Expensive schools appeal to masses

By Staff Writer
February 1, 2007

Meghan Hurley

The price of a higher education is rising more and more every year. While some complain about rising costs, in fact, most parents and students have the attitude, “the more expensive, the better.”

When looking at the price of schools, parents and future college freshmen are not looking so much at the curriculum and the quality of the classes, they are looking at the price and they often assume that the school has a high quality because of a high price.

The average tuition at private and nonprofit four-year-colleges has risen 81 percent between 1993 and 2004 according to The New York Times.

“I think you can get a good education anywhere you go – no matter the price,” Marissa Dragani, a freshman undeclared major, said.

The average cost of tuition, fees, room and board at private colleges is now $30,367 according to The New York Times.

Private colleges and university’s tuition can span from $30,000 up to $49,000, which is the price of George Washington University in Washington D.C. Along with this high full price come many scholarships and “red tag sales.” Some students only have to pay a fraction of the full price.

Colleges want their enrollment to increase and the way to attract prospective students is often with a higher price.

To soften the blow for the wallets, colleges are offering more financial aid and discounts for incoming students. For most colleges and universities, financial aid, in the form of scholarships, is given to students a college wants to attract. These students get a “sale price.” Other students pay the full list price.

According to The New York Times, student prefer to go to a $30,000 school with a $10,000 scholarship rather than a $20,000 school with no financial aid. Even though the tuition would equal exactly the same, student prefer the school with a higher tuition because to most, it is a deal. And prospective students feel that the pricier school must be better.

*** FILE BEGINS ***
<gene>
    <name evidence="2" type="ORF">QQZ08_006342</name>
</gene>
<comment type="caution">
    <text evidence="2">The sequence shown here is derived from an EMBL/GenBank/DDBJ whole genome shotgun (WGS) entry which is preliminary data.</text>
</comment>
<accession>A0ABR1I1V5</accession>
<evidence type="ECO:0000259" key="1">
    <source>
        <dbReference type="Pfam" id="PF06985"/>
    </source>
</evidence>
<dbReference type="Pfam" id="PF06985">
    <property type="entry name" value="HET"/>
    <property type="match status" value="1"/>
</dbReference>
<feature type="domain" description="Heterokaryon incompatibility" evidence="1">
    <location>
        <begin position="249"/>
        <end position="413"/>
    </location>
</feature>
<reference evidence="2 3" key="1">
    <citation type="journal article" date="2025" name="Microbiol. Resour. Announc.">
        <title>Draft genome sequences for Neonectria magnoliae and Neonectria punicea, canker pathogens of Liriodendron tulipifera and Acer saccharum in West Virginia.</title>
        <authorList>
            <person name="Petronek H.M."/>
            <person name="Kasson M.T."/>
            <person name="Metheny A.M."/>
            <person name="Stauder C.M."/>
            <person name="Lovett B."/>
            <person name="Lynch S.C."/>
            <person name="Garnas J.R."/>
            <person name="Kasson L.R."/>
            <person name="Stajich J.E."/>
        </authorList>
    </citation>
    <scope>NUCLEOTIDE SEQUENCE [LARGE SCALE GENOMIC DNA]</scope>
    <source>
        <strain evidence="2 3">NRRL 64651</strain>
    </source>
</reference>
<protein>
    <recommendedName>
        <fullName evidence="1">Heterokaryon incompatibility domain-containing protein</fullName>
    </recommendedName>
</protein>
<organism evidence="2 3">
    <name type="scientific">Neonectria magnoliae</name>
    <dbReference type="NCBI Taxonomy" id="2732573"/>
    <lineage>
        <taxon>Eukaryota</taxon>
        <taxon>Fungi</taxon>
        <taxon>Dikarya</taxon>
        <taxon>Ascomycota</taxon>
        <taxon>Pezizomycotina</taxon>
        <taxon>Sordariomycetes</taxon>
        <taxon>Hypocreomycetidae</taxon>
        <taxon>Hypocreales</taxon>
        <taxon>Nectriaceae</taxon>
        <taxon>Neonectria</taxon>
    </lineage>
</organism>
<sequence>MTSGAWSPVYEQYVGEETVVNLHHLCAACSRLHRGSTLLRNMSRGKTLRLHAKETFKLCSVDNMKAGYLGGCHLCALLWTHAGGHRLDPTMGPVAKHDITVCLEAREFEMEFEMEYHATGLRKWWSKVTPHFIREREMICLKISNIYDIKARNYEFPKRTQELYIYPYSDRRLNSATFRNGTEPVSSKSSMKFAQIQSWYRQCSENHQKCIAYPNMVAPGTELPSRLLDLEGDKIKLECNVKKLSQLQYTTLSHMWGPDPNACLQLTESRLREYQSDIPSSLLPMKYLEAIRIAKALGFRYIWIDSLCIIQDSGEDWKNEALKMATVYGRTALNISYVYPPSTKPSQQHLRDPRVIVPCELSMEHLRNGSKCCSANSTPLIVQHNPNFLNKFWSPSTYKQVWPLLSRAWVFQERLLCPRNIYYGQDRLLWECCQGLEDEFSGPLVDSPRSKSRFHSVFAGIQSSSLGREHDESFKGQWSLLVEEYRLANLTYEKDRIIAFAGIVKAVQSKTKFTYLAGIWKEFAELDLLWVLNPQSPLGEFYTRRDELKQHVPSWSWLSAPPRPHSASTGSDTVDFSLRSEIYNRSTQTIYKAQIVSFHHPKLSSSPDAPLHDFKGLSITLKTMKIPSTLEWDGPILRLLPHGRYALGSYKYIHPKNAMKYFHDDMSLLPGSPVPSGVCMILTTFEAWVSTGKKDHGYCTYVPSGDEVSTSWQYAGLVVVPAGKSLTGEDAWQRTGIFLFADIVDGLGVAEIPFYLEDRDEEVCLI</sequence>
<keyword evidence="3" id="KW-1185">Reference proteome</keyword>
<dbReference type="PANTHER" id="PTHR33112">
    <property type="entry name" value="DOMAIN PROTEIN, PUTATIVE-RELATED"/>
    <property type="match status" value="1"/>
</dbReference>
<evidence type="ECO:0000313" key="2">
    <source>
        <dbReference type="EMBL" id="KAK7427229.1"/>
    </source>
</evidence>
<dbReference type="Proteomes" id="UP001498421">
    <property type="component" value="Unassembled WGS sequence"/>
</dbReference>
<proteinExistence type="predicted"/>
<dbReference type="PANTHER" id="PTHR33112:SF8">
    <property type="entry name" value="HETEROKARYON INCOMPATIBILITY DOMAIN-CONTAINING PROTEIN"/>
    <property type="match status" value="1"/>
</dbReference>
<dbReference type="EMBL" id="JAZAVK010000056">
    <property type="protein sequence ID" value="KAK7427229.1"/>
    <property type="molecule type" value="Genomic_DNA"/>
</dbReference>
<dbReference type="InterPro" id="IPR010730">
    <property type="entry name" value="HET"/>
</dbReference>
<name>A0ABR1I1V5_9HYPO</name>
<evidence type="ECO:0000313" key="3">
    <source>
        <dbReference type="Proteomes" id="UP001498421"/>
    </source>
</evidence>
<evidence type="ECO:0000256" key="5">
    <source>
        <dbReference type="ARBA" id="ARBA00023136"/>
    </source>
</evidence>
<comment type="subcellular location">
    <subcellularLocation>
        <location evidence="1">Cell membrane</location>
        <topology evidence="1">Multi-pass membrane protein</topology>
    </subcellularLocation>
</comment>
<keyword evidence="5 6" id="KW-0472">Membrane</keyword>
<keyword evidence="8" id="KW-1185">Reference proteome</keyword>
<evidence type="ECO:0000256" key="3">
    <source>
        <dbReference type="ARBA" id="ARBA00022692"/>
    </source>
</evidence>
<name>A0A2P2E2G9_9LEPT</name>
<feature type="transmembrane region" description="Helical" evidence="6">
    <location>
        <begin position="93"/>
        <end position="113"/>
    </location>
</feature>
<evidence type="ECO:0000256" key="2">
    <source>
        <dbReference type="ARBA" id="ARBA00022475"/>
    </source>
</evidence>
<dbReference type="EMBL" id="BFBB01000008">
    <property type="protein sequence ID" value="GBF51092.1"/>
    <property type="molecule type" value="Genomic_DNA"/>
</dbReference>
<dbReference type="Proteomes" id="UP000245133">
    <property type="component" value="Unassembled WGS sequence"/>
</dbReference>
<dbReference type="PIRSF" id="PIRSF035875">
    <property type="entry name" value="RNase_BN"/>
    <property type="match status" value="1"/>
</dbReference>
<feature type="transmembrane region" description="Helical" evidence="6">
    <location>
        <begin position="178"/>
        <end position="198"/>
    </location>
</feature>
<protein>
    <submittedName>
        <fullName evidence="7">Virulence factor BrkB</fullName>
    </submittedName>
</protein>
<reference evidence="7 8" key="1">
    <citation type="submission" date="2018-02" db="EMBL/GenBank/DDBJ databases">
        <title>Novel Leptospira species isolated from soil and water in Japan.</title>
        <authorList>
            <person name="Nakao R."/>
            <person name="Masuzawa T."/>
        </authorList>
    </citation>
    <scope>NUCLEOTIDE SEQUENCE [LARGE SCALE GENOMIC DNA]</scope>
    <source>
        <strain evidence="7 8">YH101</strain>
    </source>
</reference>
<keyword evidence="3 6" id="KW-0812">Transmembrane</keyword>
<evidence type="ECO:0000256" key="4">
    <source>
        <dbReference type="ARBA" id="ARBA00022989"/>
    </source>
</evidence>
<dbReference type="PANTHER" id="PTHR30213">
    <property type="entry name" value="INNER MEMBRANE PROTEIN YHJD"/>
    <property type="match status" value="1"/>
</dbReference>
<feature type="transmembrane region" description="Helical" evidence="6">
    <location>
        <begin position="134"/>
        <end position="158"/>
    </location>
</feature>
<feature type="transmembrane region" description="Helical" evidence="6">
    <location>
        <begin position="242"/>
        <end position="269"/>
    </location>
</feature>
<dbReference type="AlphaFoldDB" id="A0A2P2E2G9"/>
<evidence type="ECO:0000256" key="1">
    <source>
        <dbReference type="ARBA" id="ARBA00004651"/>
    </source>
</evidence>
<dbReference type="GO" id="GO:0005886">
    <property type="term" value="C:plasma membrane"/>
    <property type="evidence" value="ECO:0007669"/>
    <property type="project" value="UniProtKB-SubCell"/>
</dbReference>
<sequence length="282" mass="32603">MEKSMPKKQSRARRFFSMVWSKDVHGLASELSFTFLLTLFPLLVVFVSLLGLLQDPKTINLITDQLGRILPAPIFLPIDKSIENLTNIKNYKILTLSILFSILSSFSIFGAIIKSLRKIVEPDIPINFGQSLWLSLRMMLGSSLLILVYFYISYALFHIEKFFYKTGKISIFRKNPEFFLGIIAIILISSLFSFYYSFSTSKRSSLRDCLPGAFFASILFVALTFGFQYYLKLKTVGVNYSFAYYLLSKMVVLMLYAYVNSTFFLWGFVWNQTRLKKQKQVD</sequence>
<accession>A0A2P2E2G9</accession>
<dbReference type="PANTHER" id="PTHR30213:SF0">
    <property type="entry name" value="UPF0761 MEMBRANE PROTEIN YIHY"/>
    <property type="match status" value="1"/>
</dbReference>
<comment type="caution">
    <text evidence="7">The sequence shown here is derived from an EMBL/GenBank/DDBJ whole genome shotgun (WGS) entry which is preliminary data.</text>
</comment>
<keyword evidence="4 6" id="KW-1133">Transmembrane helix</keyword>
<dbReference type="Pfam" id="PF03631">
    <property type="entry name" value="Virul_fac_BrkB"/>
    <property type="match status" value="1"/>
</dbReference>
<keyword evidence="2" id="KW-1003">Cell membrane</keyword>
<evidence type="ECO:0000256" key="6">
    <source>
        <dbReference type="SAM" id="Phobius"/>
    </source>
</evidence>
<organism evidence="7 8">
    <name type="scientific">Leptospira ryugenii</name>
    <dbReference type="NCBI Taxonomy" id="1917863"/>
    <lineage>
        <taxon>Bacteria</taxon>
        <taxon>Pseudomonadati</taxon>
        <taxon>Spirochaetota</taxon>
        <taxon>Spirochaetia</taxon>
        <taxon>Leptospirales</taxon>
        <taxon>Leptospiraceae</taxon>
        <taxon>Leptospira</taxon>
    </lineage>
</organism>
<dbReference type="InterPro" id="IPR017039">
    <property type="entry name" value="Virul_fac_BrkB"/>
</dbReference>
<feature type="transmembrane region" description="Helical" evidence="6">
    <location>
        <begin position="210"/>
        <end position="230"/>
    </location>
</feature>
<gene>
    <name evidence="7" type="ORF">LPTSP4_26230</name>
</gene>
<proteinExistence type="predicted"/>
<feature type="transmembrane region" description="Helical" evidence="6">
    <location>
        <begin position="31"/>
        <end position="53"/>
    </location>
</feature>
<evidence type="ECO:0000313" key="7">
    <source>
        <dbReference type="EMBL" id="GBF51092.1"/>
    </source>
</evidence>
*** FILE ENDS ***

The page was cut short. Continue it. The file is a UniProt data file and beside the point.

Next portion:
“I would go to the one that offers the money. That way it looks like you accomplished something,” Dragani said.

“If it came down to choosing a school, money would probably be the last thing [I would look at,]” Denise Bonet, a freshman psychology major, said.

She added that she thought that the credibility of the school was more important than the price.

Though some may think that raising tuition is the answer to enrollment, other colleges go the opposite route.

Some schools choose to cut their tuition drastically. This can make a school’s enrollment rise or can act like a bug repellent. By lowering the tuition, many lower-middle class students can enroll, which could possibly keep away upper-middle class or upper class students from enrolling.

Comparatively, Harvard University, an Ivy League school, costs the same amount as some private schools comeing in at $33,709, according to The New Your Times. Cabrini College’s tuition costs $25,950. Megan McCormick, a freshman business administration major, said, “Sometimes you just pay for the name [of the school.]”

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